notify a diacontiimanee will be considered a
I% , ;obLfic) 30Q)44EFile4a SOO
Whole Number, 77.
conceivable affliction: - May it be sanctified
and rigbtly inwroved.—U. C. GuLnyam____
At ithica, N. It on Friday week, Guy C.
Clark murdered his with; having knocked
her down and choked WO, and then man
gled her dreadfully with an.axe. The cries
of her. children—livo in number—brought
several men to the spot, by Whom Clark wae
arrested. The decease& is said to have 40.4
relations near Wilkesbarre.
From filo Stamford (Conn.) Sentinel.
•In anticidc.—Horrib - le Ejects of a Re ,
lisious Phrenzy.--The following melon ,
clioly occurrence from fimaticism,
has recently taken place in an adjoining
town, has been related to us by a person who'
learnt the particulars from the wife of then
unfortunate mrtn, and from persons residing
in the vicinity of the bloody one.
A Mr. -Stephen J. Miller, of New Canaan,-
for many years past nvery respectable mew
ber of the . Congregational church, in North
Stamford, under the pastoral - charge of the
Rev. Mr. Fuller, on Thursday night last
killed his two children, and nearly killed his
wife, while in &state ora6erration ormind.
The circumstances which led to the act are
ns - follows:--Net long since the church tit
North Stamford held.aloui , kittySineeting."
Mr. Miller was constant in his attendance,
and was apparently much exercised in his
mind with the religious services of the meet.
ing. On Friday, the 2d inst he attended a
similar meeting at New Canaan, conducted
by the Methodist persuasion; on his return
heme he told bifi wife that lie shntild
more work; and that he intended to*aviall
his temporal concerns to Provtdince and
prepare himself for-death. .From-that-mo.-
ment he commenced fasting, declaring he
should in future live upon faith—he - then oc-'
copied most of his time during the howl's of .
labor, -in reading the - Scriptures -or- pm-srejr,
0n Tuesday morning last he toldhia wife
she must'bot cook any victual ' s but, that she
and the children must also fast;- with IM, re.
quest Mrs. Miller complied, suspecting hilt,
mind was not altogether rationaf. The
neighbors during this time hadnotcriacesev
ed- any in the conduct of Mr. Millew
excite suspicion of his insanity. On Thunk
day night he retired to bed at his usuathoUr
with his family, consisting of liiswife and
two children, one three and the other one
year of age. About midnight a thunder
shower rose and the noise of. the ,thunder
awoke them from sleep- , -Mrs.. Miller ob. .
cserved to -- hei-halsind - that -- • - '•
,heavy, to Which he repliedOles,_the_
day of judgment is at hand, and we must get
up and prepare for it." He immediately
left his bed, took his elder child, and cum- ,
meneed beating it in a terrible mutter, to'
keep (as he remarked at the time,) 64 The
Revils olf." Mrs. Miller sprang out of bed
an • terferred—Miller let go of the chi) "
and 'sei her by the hair of her head,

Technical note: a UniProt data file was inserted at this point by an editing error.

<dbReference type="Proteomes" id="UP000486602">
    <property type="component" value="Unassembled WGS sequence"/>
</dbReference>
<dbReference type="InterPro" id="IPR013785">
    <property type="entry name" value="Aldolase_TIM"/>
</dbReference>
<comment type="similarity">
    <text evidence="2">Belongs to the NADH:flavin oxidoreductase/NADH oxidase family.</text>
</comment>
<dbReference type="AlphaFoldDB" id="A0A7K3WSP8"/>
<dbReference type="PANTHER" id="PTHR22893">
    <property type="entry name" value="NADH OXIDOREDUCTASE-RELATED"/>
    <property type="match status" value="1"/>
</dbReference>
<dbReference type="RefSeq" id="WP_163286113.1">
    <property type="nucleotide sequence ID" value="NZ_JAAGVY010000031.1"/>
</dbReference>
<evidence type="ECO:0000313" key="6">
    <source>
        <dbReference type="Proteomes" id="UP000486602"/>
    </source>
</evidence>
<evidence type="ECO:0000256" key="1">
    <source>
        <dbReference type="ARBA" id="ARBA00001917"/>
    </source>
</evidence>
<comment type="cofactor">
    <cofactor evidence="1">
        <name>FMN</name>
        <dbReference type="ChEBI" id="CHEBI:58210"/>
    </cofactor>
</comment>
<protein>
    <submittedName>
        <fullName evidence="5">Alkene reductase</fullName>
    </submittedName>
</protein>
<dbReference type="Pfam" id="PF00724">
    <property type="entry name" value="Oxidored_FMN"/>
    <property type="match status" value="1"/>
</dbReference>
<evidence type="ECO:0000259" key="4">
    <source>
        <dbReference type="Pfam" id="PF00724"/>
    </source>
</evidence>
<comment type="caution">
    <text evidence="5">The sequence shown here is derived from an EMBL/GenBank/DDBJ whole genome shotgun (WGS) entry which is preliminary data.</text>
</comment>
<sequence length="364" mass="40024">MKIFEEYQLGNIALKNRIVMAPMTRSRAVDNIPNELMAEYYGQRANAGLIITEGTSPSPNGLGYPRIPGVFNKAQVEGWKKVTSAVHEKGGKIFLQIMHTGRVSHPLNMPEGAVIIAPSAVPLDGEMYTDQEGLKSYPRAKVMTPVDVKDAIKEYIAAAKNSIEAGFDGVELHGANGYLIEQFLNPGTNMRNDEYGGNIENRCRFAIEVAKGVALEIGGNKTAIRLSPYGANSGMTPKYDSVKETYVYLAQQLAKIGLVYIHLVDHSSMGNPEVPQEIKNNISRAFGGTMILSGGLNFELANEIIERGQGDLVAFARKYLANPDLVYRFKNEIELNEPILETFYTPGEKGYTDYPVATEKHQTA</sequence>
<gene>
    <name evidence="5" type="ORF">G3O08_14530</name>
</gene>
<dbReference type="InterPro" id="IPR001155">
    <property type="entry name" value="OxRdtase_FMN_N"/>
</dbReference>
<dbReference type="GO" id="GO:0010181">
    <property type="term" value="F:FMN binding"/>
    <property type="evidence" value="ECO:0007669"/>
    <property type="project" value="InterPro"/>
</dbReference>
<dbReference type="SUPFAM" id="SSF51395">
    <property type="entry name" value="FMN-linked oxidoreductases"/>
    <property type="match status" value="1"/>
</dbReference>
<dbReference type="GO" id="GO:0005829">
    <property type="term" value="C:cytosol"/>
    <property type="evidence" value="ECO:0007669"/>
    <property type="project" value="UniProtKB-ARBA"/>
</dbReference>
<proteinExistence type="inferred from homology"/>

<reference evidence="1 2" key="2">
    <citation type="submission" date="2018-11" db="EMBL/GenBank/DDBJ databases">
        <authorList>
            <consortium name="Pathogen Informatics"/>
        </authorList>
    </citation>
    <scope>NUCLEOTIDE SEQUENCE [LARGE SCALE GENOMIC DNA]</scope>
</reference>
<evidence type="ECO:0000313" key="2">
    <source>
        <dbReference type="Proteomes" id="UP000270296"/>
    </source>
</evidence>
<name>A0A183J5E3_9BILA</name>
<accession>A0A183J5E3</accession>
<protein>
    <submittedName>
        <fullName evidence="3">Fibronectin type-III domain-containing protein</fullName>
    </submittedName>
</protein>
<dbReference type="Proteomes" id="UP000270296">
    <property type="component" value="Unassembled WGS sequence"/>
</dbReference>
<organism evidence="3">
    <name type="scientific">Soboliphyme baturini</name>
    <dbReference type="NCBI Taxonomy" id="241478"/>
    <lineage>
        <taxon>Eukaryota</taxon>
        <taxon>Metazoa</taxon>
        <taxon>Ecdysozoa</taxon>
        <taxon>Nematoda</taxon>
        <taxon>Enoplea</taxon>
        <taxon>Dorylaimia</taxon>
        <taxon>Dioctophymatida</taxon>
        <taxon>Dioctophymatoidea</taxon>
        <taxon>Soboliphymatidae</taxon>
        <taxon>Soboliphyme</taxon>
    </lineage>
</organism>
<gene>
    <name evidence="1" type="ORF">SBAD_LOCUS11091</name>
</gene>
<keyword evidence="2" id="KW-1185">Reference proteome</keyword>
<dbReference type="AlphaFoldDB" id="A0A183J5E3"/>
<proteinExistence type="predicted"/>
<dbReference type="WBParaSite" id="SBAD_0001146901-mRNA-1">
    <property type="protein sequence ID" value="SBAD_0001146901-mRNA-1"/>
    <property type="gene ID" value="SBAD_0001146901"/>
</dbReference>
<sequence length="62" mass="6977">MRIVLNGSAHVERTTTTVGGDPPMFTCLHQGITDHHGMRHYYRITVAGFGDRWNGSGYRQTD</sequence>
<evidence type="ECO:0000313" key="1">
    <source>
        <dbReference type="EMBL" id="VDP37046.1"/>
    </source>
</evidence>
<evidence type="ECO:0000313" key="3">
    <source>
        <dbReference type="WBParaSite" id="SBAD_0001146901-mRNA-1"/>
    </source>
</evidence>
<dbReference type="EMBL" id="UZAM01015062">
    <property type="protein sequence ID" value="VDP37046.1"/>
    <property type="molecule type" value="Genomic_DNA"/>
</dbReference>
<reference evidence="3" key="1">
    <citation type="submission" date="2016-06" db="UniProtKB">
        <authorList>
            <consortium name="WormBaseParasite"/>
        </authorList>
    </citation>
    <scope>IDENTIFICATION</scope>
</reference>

before she coukl extricate herself 7
grasp, he tore all.ker night' 'clot )
. bruised, bit and s&atched h
shockingly; on making
below stairs, and he-foll
4tie fell -outside, the .
closing against her leg;.
her attempt to pass t
her by the allele;
at the same ti
this eonditio A
in pouring down in torrents, her
e time holding her by the allele in
ke-doorw---11e- finally, and - of - 1
Coid r let go his hold, and she fief
nearest neighbOr, almost , lifeleis.
house & tbund-hiin
down were most y broken to • pieced—the~
younger child was'foundlying inthe w_eeds,
about two rods from the house,- awfully
wounded in several- parte df the body by
blows apparently inflicted upon it with a hoe
-it lingered a few tours and died. The
other child was•found &corpse in the cellar,
wretchedly mangled. ,
from traces of blood, and other appear ,
antes, it is supposed the last mentioned childi
-was killed by beating its head againit the
casin)s of the window 'in the chamber in
which the tragedy commenced, and that the
body was then hove out - of the- window and
afterwards taken up and' thrown. through
.another window into the cellar. Mrs. Mil
ler remained at • the house where she „inst.
gave the alarm, and where she yet 'remains
unable to leave her bed, in consequetibe of
the injury she received.
Mr. Miller was taken before a magistrate•
on Saturday, and after an inquiry had;• was
committed to Fairfield Jail to awaita legal
investigation of this unhappy cireiiiiistance r
at the next term of the Supreme Court for'
this county, which commences at Danbury,
on the last Tuesday in - this month.
A gentleman one day riding_ a stumbling
horse along a very dirty lane; the poor beast.
fell down and threw the rider into the least
desirable part of it. t _whereby he was most.,,
niudded; exclusive ofibleefly .
nose. A gentleman of the knight'fiampmeu.
tame happened to arrive'at the i tipotjusta&
the horse and his quondam rider were re. -
covering their feet ---- "Bless me, Kr.
Buitewett, elk he, "what, have yon imme
.fighting with your horse' olio,
Sir, t replOod the dismounted. her&,. "Oe
only : - had & little. misundooßkt..inding."
scape "she fled ,
abouriF the ve.